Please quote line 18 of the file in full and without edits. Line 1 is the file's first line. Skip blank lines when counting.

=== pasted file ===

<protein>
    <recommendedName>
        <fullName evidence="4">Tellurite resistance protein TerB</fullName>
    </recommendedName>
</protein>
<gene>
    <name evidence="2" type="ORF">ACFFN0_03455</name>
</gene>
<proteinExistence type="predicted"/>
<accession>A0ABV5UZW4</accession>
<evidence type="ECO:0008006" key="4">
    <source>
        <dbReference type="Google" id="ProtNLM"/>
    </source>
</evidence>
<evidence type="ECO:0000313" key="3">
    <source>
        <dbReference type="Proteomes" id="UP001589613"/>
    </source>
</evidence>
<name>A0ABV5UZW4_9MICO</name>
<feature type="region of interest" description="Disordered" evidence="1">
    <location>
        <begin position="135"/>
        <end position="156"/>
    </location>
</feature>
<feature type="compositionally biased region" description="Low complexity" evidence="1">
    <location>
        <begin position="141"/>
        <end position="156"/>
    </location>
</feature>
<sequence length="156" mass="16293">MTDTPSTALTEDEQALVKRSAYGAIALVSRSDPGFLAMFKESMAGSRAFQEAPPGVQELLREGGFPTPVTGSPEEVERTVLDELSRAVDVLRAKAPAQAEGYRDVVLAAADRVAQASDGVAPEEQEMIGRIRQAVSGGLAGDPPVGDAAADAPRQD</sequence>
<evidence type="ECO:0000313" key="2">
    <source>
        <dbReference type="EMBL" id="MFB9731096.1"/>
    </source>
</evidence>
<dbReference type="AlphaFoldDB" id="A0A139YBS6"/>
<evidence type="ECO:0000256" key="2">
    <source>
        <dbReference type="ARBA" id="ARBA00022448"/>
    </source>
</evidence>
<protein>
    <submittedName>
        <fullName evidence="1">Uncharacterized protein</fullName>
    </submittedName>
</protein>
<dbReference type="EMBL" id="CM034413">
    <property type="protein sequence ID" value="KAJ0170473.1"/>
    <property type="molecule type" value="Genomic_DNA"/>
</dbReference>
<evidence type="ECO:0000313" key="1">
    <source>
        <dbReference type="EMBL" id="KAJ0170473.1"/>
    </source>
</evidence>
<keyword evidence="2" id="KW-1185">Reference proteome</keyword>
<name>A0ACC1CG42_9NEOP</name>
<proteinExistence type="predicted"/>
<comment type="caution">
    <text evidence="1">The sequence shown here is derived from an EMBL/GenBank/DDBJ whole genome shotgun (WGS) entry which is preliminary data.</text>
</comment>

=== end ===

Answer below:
        <dbReference type="Proteomes" id="UP001589613"/>